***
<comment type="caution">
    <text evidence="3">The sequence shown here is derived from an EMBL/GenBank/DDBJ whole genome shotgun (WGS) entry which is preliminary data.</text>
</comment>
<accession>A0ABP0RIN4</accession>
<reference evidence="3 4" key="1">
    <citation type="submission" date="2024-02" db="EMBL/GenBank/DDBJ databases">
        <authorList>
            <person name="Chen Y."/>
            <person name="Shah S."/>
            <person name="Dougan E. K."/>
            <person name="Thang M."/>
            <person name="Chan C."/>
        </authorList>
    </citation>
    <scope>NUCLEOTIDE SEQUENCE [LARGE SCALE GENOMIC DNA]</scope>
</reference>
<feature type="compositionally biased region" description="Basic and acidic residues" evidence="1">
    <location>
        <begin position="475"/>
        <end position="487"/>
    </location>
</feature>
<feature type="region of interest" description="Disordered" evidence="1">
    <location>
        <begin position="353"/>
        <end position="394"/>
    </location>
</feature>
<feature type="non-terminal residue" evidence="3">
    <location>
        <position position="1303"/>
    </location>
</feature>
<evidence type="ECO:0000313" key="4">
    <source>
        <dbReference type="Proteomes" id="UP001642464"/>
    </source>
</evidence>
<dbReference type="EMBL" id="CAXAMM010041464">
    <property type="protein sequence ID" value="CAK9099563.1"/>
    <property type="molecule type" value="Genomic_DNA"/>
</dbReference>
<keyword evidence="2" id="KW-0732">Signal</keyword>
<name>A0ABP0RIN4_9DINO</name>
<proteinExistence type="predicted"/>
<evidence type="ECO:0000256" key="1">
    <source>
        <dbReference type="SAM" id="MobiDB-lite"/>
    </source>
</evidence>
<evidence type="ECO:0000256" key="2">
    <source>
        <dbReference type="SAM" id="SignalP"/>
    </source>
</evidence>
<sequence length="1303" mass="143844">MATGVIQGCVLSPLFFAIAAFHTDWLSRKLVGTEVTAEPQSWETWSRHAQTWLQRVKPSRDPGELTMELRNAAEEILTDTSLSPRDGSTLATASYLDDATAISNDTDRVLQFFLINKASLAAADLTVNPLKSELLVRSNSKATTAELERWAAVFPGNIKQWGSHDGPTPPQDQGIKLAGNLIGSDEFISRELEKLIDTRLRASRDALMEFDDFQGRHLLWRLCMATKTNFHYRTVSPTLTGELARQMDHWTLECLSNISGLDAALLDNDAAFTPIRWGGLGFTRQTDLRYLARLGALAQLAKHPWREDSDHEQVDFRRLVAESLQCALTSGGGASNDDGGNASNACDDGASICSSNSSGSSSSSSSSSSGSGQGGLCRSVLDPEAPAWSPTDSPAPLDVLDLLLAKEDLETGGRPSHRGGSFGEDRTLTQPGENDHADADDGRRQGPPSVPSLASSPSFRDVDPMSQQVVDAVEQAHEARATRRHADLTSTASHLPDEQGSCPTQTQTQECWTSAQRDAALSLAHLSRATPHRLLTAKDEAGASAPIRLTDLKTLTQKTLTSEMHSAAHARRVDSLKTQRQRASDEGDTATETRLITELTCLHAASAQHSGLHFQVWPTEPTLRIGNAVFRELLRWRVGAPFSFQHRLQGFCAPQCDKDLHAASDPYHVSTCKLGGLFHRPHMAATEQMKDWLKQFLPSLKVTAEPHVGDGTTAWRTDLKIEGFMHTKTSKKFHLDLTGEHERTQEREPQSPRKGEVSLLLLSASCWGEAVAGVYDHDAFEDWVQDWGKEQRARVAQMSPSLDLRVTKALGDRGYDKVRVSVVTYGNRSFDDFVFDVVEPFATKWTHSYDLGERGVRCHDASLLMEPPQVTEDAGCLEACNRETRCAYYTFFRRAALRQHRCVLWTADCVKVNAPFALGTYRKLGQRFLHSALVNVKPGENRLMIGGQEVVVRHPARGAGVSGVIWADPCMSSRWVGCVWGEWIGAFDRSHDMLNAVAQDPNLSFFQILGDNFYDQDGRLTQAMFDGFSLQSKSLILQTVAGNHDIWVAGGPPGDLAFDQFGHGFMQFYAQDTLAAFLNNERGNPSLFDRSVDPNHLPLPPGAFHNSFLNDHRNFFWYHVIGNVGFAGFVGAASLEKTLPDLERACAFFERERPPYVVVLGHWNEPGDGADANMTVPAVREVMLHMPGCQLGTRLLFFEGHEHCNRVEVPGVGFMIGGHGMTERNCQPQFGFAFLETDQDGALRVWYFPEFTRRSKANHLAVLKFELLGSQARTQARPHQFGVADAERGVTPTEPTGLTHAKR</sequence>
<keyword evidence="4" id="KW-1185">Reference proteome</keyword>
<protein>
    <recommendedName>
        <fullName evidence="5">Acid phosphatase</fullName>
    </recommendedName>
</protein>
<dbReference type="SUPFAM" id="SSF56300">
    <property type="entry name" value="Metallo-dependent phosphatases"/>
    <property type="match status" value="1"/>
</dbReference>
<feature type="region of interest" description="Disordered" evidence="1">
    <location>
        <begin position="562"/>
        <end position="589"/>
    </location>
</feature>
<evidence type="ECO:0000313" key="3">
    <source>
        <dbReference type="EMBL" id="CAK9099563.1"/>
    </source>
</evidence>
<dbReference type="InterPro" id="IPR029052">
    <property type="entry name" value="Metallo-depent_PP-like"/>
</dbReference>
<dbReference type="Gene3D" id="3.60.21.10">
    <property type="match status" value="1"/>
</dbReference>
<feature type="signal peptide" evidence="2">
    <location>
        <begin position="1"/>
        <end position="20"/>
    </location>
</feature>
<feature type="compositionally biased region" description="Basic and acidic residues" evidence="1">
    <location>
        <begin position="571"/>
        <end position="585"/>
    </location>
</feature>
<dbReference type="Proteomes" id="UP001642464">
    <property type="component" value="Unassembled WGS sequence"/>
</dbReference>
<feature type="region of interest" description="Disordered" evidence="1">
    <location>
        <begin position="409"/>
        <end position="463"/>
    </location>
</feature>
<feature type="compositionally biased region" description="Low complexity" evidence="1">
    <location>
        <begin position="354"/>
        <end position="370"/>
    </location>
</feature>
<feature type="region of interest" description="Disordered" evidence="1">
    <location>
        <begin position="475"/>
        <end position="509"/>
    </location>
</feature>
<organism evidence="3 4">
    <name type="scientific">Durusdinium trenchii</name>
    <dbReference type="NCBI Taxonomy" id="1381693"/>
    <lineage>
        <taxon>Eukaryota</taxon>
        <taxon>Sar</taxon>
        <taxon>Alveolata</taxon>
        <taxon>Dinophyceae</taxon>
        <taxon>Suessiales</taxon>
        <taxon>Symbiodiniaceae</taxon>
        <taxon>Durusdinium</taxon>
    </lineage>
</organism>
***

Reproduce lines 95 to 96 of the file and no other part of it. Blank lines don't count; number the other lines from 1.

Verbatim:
</feature>
<dbReference type="Proteomes" id="UP001642464">